Couples was sidelined for virtually the entire 2007 season because of health problems. However, he did compete in the 2007 Masters, making the cut for the 23rd consecutive time, tying the record held by Gary Player. Couples missed the cut in 2008 and 2009.

In 2009, Couples limited his play but performed impressively at the Northern Trust Open. If it wasn't for Phil Mickelson shooting a 62 on that Saturday, Couples may have won instead of finishing third. He nearly won the Shell Houston Open but bogeyed the last three holes and finished third behind Paul Casey. He also played well at the HP Byron Nelson Championship (T8) and the AT&T National (T11) tournaments. He hurt his back practicing for the RBC Canadian Open and had to withdraw. But he rested and recovered and made the cut for the 2009 PGA Championship (T36) and performed successfully in the Wyndham Championship (T5) which put him past the $1,000,000 mark on the money list for the 7th time in his career.

Couples was named as 2009 Presidents Cup captain for the United States team on February 26, 2008, and led the United States team to a decisive victory.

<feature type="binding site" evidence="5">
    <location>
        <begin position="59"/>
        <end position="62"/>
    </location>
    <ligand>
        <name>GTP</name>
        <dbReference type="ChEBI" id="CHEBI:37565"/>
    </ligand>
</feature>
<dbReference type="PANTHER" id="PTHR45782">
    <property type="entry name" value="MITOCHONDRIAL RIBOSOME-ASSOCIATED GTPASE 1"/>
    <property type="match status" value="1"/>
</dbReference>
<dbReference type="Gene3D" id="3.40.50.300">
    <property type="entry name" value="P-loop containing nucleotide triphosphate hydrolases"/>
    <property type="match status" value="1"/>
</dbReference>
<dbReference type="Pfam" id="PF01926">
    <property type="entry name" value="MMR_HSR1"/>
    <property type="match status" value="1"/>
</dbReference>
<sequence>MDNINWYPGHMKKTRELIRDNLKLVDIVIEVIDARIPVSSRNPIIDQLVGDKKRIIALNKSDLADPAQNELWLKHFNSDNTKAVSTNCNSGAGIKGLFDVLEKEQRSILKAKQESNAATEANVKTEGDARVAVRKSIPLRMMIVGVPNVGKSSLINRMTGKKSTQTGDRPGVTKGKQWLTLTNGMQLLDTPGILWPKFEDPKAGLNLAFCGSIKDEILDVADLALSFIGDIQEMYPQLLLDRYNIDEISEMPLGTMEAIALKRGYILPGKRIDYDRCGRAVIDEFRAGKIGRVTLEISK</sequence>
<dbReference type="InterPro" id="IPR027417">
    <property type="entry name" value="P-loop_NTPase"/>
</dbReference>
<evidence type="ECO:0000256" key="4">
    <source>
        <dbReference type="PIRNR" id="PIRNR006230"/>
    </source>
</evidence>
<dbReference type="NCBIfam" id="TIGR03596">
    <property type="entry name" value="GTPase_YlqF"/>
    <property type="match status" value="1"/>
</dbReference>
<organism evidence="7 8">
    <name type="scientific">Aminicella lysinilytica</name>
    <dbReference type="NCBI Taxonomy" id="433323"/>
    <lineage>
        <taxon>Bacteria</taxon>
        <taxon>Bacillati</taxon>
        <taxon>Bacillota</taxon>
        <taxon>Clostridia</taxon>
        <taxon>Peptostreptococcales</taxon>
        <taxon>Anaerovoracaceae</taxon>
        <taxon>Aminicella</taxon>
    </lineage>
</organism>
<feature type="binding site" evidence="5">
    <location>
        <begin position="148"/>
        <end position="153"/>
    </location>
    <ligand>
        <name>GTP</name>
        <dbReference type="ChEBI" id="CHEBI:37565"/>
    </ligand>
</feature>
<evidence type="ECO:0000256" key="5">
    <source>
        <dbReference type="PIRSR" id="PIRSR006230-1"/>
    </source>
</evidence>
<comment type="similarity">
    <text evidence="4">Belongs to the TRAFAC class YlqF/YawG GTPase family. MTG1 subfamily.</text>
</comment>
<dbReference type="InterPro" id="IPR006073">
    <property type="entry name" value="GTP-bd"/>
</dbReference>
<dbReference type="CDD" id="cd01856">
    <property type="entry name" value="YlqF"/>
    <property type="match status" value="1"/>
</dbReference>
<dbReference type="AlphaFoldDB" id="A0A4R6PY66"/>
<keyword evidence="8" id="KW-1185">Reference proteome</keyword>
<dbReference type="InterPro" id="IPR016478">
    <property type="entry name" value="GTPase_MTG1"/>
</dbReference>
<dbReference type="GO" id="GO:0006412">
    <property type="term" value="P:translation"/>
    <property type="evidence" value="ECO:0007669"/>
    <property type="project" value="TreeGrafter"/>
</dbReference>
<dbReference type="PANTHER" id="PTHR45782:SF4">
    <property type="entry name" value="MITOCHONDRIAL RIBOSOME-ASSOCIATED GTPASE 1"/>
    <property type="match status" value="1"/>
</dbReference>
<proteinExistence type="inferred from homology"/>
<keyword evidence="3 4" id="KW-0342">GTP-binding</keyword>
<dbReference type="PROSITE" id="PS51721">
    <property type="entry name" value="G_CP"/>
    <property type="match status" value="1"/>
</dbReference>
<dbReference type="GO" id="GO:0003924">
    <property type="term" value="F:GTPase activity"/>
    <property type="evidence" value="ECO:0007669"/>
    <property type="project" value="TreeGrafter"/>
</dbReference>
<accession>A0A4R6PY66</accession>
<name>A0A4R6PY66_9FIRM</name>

Couples tied with Jason Dufner after leading the second round of the 2012 Masters Tournament, looking to become the oldest person to win a major. He finished tied for 12th.

He is one of the few professional golfers who never plays with a glove.

Champions Tour

Couples made his debut on the Champions Tour at the opening event of the 2010 season, the Mitsubishi Electric Championship in Hawaii.[9] He nearly won the tournament, finishing second to Tom Watson. Despite the loss, Couples stated, "I had a wonderful time. I think I was 21 under par and didn't win a tournament. That hasn't happened too many times." Had he won, he would have become the 16th player to win his Champions Tour debut. He won his next three starts, The ACE Group Classic, the Toshiba Classic and the Cap Cana Championship, becoming the first player in Champions Tour history to win three of his first four career events. Couples made another run at the 2010 Masters Tournament but finished 6th. It was his 26th top ten finish in a major tournament.

He finished second in the 2010 Senior PGA Championship. Later in the same year he finished runner-up to Bernhard Langer in the U.S. Senior Open. Couples had a one shot lead after 55 holes, but disaster struck on the par 5 2nd hole. He decided to lay up rather than going for the green. His lay up shot was effective, but his 3rd shot landed in the water. After dropping 4, his 5th shot was driven over the green. He finished the hole with a triple bogey; his one shot lead became a 3 shot deficit. He played solidly for the rest of the round, but could not catch up to Langer.